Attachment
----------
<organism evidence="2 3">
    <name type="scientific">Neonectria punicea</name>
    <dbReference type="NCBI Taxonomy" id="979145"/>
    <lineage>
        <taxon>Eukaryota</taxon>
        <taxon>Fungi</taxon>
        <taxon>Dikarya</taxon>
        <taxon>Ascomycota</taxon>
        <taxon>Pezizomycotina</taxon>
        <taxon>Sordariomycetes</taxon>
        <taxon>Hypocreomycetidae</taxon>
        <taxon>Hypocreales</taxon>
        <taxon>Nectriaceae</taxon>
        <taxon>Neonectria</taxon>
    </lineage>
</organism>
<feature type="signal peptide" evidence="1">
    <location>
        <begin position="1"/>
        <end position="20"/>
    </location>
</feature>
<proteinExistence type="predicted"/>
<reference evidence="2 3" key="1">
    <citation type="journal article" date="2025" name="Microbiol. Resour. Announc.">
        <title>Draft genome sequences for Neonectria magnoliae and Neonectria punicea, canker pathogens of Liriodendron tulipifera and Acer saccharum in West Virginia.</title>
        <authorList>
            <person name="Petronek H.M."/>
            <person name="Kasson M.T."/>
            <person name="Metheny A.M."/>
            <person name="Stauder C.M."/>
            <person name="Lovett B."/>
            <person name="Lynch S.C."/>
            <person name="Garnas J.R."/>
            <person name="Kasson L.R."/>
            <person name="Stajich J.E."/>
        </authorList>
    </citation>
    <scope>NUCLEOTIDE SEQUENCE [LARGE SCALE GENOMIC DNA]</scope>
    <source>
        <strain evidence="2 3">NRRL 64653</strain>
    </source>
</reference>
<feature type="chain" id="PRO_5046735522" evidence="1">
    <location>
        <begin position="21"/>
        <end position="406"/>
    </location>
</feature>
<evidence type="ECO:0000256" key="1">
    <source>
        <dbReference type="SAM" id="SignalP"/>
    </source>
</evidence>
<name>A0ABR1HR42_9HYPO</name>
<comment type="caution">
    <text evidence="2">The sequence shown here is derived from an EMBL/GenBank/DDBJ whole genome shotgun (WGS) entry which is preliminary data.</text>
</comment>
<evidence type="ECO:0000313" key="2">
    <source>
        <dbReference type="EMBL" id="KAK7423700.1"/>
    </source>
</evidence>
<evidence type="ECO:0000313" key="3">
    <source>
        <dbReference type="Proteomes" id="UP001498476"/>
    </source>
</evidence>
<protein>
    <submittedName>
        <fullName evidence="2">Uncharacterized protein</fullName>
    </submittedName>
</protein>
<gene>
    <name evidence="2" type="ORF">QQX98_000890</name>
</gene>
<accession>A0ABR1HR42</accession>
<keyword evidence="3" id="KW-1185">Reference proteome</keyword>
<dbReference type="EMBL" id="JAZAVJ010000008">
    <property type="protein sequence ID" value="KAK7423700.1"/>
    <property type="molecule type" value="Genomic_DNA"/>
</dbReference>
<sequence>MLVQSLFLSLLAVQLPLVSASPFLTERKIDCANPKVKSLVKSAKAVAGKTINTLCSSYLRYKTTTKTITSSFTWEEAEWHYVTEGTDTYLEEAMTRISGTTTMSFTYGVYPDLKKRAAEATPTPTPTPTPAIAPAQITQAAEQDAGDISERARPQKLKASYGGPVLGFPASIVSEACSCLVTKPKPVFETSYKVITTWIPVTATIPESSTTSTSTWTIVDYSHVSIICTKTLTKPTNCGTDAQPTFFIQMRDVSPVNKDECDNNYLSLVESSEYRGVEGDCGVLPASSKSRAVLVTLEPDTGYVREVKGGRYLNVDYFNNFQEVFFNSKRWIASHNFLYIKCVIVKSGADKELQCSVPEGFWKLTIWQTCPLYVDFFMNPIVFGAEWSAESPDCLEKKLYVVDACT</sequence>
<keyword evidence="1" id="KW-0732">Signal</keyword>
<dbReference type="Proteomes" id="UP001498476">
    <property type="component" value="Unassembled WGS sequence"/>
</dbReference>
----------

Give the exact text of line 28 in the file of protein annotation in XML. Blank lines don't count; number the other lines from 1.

            <person name="Petronek H.M."/>